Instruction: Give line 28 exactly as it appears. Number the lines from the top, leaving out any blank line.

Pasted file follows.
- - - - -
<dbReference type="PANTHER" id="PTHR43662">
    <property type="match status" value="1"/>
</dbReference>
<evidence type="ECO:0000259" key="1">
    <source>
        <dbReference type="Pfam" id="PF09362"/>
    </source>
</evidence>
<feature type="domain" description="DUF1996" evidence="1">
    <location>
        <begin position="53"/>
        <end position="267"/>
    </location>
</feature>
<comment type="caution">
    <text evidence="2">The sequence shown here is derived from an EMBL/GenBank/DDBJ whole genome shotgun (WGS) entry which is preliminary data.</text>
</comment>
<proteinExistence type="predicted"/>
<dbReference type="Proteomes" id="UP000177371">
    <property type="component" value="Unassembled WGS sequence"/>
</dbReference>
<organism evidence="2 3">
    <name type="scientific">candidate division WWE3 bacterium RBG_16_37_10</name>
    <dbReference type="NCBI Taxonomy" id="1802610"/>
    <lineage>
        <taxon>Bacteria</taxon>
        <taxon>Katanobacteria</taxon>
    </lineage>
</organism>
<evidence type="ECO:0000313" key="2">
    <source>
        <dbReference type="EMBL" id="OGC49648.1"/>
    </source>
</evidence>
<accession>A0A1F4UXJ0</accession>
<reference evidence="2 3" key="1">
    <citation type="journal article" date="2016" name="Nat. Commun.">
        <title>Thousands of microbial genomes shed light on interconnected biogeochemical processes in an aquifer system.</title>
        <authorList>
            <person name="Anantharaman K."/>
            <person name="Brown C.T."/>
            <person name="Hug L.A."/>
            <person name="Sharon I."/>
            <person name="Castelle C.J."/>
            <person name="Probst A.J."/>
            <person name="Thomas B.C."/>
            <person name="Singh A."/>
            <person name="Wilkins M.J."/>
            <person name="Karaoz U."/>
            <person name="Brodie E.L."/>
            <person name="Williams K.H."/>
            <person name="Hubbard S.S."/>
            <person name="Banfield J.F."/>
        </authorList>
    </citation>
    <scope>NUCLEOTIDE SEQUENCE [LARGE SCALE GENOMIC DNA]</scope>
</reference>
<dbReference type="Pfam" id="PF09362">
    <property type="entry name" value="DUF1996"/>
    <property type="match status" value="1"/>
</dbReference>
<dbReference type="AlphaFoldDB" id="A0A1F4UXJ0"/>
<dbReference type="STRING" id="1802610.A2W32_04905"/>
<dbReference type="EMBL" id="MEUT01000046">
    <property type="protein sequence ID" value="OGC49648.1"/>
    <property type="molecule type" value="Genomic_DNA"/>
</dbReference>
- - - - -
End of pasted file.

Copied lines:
    </lineage>